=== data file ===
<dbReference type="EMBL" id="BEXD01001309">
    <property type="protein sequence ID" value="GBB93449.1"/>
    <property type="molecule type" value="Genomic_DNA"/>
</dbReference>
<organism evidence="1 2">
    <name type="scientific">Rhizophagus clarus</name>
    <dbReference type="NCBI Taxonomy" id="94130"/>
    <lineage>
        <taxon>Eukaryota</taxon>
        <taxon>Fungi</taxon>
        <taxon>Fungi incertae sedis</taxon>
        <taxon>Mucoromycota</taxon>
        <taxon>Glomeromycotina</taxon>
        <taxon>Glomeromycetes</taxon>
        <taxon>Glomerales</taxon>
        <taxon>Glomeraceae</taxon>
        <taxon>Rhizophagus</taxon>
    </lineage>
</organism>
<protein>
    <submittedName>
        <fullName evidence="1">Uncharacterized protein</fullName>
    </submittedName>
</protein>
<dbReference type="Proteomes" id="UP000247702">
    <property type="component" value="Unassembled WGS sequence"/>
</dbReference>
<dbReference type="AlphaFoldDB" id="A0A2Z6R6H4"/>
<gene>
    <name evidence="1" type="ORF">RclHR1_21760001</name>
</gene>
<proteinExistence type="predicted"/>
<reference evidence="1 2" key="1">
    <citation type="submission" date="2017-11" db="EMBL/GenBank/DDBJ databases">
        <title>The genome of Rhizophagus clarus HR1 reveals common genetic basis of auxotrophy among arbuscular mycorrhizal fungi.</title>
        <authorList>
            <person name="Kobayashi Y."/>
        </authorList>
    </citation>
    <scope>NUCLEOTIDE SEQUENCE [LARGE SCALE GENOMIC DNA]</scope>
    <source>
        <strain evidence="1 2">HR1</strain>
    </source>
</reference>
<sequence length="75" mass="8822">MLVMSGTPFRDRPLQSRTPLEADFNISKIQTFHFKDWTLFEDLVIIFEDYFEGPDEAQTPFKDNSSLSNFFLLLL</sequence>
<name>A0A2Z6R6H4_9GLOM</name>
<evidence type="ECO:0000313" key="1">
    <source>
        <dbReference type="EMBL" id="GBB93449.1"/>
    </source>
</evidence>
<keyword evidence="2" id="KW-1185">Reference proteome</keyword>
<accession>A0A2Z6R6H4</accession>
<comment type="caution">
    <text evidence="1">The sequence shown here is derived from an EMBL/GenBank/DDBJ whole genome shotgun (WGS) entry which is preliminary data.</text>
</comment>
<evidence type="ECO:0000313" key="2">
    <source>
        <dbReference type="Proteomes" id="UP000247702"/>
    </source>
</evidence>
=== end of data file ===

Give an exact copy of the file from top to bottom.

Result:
<dbReference type="EMBL" id="BEXD01001309">
    <property type="protein sequence ID" value="GBB93449.1"/>
    <property type="molecule type" value="Genomic_DNA"/>
</dbReference>
<organism evidence="1 2">
    <name type="scientific">Rhizophagus clarus</name>
    <dbReference type="NCBI Taxonomy" id="94130"/>
    <lineage>
        <taxon>Eukaryota</taxon>
        <taxon>Fungi</taxon>
        <taxon>Fungi incertae sedis</taxon>
        <taxon>Mucoromycota</taxon>
        <taxon>Glomeromycotina</taxon>
        <taxon>Glomeromycetes</taxon>
        <taxon>Glomerales</taxon>
        <taxon>Glomeraceae</taxon>
        <taxon>Rhizophagus</taxon>
    </lineage>
</organism>
<protein>
    <submittedName>
        <fullName evidence="1">Uncharacterized protein</fullName>
    </submittedName>
</protein>
<dbReference type="Proteomes" id="UP000247702">
    <property type="component" value="Unassembled WGS sequence"/>
</dbReference>
<dbReference type="AlphaFoldDB" id="A0A2Z6R6H4"/>
<gene>
    <name evidence="1" type="ORF">RclHR1_21760001</name>
</gene>
<proteinExistence type="predicted"/>
<reference evidence="1 2" key="1">
    <citation type="submission" date="2017-11" db="EMBL/GenBank/DDBJ databases">
        <title>The genome of Rhizophagus clarus HR1 reveals common genetic basis of auxotrophy among arbuscular mycorrhizal fungi.</title>
        <authorList>
            <person name="Kobayashi Y."/>
        </authorList>
    </citation>
    <scope>NUCLEOTIDE SEQUENCE [LARGE SCALE GENOMIC DNA]</scope>
    <source>
        <strain evidence="1 2">HR1</strain>
    </source>
</reference>
<sequence length="75" mass="8822">MLVMSGTPFRDRPLQSRTPLEADFNISKIQTFHFKDWTLFEDLVIIFEDYFEGPDEAQTPFKDNSSLSNFFLLLL</sequence>
<name>A0A2Z6R6H4_9GLOM</name>
<evidence type="ECO:0000313" key="1">
    <source>
        <dbReference type="EMBL" id="GBB93449.1"/>
    </source>
</evidence>
<keyword evidence="2" id="KW-1185">Reference proteome</keyword>
<accession>A0A2Z6R6H4</accession>
<comment type="caution">
    <text evidence="1">The sequence shown here is derived from an EMBL/GenBank/DDBJ whole genome shotgun (WGS) entry which is preliminary data.</text>
</comment>
<evidence type="ECO:0000313" key="2">
    <source>
        <dbReference type="Proteomes" id="UP000247702"/>
    </source>
</evidence>